If the public expresses the wish to involve a wider circle – and this will happen almost invariably –, we may suggest the use of a community survey at the first community discussion. (The method is explained separately.) We should not rush to formalize questions, especially if we find that people enjoy discussions without a specific purpose, enjoy the company and have things to say to the others. Locals may have easily been seeing each other regularly and not have come as far as formulating the first question, although they may have solved a number of problems in the meantime. In our experience community activities are often begun at this early stage of the process, mostly around easily manageable local causes with the promise of success. Members of the community may be engaged in these community activities without any specific preparation, because they are already empowered by their socialisation and cultural readiness. More complex tasks, which require planning, coordination, resources and the creation of partnerships, may be realized at a later stage of the process, after the action plans have been drafted.

Invitation: the initiators may invite the members of the community to an open community discussion in several ways: they may see significant locals in person to explain their plans; invitations may be sent to the same people; announcements can be made on posters, through loudspeakers, in the local press and on TV, or in a combination of these, to raise public interest. If the initial discussion is successful and gets local publicity, further discussions may be arranged, which may then be repeated every week or every other week.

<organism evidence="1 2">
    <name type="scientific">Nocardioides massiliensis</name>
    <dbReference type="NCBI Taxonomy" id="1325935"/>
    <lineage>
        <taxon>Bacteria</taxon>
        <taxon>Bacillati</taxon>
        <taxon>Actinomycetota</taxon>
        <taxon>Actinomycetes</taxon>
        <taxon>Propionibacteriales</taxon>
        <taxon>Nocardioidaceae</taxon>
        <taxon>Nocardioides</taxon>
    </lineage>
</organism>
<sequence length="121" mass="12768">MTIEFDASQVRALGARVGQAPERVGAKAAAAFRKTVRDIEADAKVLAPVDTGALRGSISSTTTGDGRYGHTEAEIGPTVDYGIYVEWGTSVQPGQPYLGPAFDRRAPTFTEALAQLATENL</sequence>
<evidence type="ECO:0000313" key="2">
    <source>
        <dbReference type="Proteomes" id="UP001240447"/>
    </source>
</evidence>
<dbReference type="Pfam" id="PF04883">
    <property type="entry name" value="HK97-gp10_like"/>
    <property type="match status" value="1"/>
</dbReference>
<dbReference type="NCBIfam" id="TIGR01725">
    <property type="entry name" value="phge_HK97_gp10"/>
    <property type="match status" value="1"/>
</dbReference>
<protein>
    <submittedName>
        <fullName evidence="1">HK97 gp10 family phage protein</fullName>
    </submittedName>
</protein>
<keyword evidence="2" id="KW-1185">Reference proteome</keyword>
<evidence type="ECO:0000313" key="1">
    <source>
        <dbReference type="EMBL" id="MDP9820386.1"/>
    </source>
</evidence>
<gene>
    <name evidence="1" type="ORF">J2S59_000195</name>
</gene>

The initiator(s) must be aware that the turnout at these community discussions may vary greatly each time, even despite a most thorough organization, but this is by no means a failure. Some topics may be more interesting and may attract more people, while others will engage fewer. Processes have their own dynamics too: there is a lot of initial interest, but the number of participants will gradually be reduced until only the ‘most determined ones’ remain. The initiator(s) need to feel how far they may go in making the causes public with the help of this method, and when they need to change tracks. After 8-10 discussions (sometimes sooner) the participants may feel ‘now is the time to do something’, which will indicate that a new method is due to be used.

These discussions formulate the questions and activity alternatives, around which the community activities may be organized. Public discussions should be followed by community planning, for which we have several methods to choose from. If we want to extend the group of initiators, the central core, to create a wider community base to community problem-solving, if time allows, and if the will of those initiators committed to the process is strong enough, then the application of the community survey method is warmly recommended.

An attendance sheet is recorded at every community discussion, and later a memo is made available in a community cultural/public collection institution.

Results, expected outcome

  • The wider circle of potential local initiators is extended;
  • Goals are reached:
    – Community responsibilities and commitments may take shape;
    – The communal situation may help in outlining the management of important local causes collectively;
    – A plan is drafted to involve an even wider circle of people (see also community survey).


Varga, A. T. – Vercseg, I.: Közösségfejlesztés. [Community Development] 1998 and 2002, Budapest, Hungarian Institute for Culture.
Vercseg, I.: Közösségfejlesztő leckék kezdőknek és haladóknak. [Community building for beginners and professionals]. Parola booklets. 2004, Budapest, Hungarian Association for Community Development.

This article based on the following document: Community development methodological guide